- 220.127.116.11: Draw the structure of each of the following quaternary ammonium sal...
- 18.104.22.168: Explain why the quaternary ammonium salt A can be isolated in optic...
Solutions for Chapter 23.6: Quaternary ammonium and phosphonium salts
Full solutions for Organic Chemistry | 6th Edition
A compound containing a !CHO group
aldol addition reaction
A reaction that occurs when an aldehyde or ketone is attacked by an enolate ion. The product of an aldol addition reaction is always a b-hydroxy aldehyde or ketone.
A substituent lacking p bonds and comprised of only carbon and hydrogen atoms.
Radical scavengers that prevent autooxidation by preventing radical chain reactions from beginning.
A unit of pressure equal to 760 torr; 1 atm = 101.325 kPa. (Section 10.2) atom The smallest representative particle of an element. (Sections 1.1 and 2.1)
bonding molecular orbital.
A molecular orbital that is of lower energy and greater stability than the atomic orbitals from which it was formed. (10.6)
Polymerization in which molecules are joined together through condensation reactions. (Section 12.8)
Compounds that have the same molecular formula but differ in the way the atoms are connected.
coordinate covalent bond.
A bond in which the pair of electrons is supplied by one of the two bonded atoms; also called a dative bond. (9.9)
A region of a polymer inwhich the chains are linearly extended and closein proximity to one another, resulting in van der Waals forces that hold the chains close together.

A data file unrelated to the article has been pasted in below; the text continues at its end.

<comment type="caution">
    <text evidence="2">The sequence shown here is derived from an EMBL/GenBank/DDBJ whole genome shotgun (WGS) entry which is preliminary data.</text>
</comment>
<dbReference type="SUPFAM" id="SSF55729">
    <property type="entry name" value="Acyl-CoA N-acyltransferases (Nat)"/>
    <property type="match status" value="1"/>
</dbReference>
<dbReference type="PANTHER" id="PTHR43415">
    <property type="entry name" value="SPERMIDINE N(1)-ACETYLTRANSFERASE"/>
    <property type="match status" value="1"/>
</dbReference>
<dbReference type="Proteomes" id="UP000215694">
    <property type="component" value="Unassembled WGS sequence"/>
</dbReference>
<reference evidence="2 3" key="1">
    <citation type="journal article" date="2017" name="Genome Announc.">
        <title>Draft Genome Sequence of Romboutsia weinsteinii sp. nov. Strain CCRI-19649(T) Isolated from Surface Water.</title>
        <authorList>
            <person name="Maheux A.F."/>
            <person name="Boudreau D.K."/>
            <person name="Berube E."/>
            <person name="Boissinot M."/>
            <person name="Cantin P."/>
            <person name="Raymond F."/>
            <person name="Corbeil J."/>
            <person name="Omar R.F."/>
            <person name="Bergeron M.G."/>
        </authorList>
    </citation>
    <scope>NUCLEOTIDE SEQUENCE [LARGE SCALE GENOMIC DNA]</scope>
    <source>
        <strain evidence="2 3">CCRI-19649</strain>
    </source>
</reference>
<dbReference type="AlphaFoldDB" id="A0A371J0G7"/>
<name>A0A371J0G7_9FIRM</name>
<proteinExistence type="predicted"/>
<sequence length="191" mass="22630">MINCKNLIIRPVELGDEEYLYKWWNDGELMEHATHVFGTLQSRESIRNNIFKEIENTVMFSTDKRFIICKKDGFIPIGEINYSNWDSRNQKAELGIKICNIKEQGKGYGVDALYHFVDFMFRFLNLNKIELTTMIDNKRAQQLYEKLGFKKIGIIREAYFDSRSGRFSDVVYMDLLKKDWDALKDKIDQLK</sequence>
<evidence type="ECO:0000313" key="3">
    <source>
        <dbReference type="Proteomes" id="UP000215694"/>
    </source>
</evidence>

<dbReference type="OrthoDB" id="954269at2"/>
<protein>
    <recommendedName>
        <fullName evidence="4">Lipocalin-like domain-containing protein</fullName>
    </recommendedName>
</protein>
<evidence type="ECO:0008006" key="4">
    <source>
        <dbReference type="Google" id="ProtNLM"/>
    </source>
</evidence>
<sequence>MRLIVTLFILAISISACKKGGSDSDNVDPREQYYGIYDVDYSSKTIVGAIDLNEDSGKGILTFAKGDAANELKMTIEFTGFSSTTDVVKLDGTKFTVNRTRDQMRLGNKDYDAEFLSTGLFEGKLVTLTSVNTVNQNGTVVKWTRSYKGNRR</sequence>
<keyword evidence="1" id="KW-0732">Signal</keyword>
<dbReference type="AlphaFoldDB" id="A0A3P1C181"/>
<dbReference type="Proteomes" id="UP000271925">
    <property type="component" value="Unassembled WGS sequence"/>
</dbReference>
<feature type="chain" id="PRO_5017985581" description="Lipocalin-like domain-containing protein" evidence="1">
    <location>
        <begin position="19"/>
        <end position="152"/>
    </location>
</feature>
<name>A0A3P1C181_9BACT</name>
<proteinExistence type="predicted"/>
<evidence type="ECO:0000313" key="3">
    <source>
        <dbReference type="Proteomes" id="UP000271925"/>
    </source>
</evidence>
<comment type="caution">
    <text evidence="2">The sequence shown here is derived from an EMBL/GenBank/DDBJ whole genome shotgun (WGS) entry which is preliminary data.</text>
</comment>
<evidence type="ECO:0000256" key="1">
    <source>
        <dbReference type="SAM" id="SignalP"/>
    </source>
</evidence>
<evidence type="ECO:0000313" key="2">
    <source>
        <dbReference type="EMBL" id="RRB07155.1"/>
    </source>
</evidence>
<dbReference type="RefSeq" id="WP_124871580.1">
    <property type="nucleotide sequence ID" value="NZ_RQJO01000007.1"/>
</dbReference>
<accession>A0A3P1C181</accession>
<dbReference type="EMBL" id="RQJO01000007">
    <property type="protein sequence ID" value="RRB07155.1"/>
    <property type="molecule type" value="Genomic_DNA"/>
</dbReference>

A molecule containing an !OH group and a !CN group bonded to the same carbon.
The measure of disorder associated with a system.
Any process with a negative DH (the system gives energy to the surroundings).
A catalyst that is in a different phase from that of the reactant substances. (Section 14.7)
The polarization of the electron density of a covalent bond caused by the electronegativity of a nearby atom.
Materials that do not conduct electricity. (Section 12.7)
A type of isomerism involving keto (from ketone) and enol tautomers
A naturally occurring mixture of gaseous hydrocarbon compounds composed of hydrogen and carbon. (Section 5.8)
A conformation in which a hydrogen atom and a leaving group are approximately coplanar.
A reaction that converts an aldehyde or ketone into an alkene, with the introduction of one or more carbon atoms.